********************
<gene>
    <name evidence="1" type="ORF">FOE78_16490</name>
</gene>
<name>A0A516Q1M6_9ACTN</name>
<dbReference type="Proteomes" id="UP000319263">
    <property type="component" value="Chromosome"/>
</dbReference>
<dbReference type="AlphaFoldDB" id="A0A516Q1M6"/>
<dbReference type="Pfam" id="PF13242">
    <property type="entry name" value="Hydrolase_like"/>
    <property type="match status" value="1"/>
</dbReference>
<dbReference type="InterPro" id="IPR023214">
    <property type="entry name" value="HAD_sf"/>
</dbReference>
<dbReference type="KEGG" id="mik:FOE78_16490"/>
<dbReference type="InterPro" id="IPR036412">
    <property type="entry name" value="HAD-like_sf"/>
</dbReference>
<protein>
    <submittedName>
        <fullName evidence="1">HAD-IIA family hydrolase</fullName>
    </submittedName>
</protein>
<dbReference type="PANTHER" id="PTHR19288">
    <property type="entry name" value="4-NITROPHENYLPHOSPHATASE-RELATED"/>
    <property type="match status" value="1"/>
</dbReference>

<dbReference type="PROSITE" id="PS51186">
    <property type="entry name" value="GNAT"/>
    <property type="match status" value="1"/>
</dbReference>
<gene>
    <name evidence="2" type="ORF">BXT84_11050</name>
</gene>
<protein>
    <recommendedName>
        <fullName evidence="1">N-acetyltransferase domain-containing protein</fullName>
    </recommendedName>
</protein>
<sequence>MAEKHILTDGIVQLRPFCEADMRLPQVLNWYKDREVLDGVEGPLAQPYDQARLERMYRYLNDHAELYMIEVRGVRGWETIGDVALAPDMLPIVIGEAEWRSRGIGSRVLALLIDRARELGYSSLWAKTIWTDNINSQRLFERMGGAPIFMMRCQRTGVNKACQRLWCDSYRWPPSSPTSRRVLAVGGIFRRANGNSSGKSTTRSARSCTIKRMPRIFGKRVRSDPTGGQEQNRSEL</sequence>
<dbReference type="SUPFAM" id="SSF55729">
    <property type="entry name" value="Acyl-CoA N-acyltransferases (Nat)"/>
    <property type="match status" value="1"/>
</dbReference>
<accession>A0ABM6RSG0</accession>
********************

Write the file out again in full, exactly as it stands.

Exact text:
<gene>
    <name evidence="1" type="ORF">FOE78_16490</name>
</gene>
<name>A0A516Q1M6_9ACTN</name>
<dbReference type="Proteomes" id="UP000319263">
    <property type="component" value="Chromosome"/>
</dbReference>
<dbReference type="AlphaFoldDB" id="A0A516Q1M6"/>
<dbReference type="Pfam" id="PF13242">
    <property type="entry name" value="Hydrolase_like"/>
    <property type="match status" value="1"/>
</dbReference>
<dbReference type="InterPro" id="IPR023214">
    <property type="entry name" value="HAD_sf"/>
</dbReference>
<dbReference type="KEGG" id="mik:FOE78_16490"/>
<dbReference type="InterPro" id="IPR036412">
    <property type="entry name" value="HAD-like_sf"/>
</dbReference>
<protein>
    <submittedName>
        <fullName evidence="1">HAD-IIA family hydrolase</fullName>
    </submittedName>
</protein>
<dbReference type="PANTHER" id="PTHR19288">
    <property type="entry name" value="4-NITROPHENYLPHOSPHATASE-RELATED"/>
    <property type="match status" value="1"/>
</dbReference>

<dbReference type="PROSITE" id="PS51186">
    <property type="entry name" value="GNAT"/>
    <property type="match status" value="1"/>
</dbReference>
<gene>
    <name evidence="2" type="ORF">BXT84_11050</name>
</gene>
<protein>
    <recommendedName>
        <fullName evidence="1">N-acetyltransferase domain-containing protein</fullName>
    </recommendedName>
</protein>
<sequence>MAEKHILTDGIVQLRPFCEADMRLPQVLNWYKDREVLDGVEGPLAQPYDQARLERMYRYLNDHAELYMIEVRGVRGWETIGDVALAPDMLPIVIGEAEWRSRGIGSRVLALLIDRARELGYSSLWAKTIWTDNINSQRLFERMGGAPIFMMRCQRTGVNKACQRLWCDSYRWPPSSPTSRRVLAVGGIFRRANGNSSGKSTTRSARSCTIKRMPRIFGKRVRSDPTGGQEQNRSEL</sequence>
<dbReference type="SUPFAM" id="SSF55729">
    <property type="entry name" value="Acyl-CoA N-acyltransferases (Nat)"/>
    <property type="match status" value="1"/>
</dbReference>
<accession>A0ABM6RSG0</accession>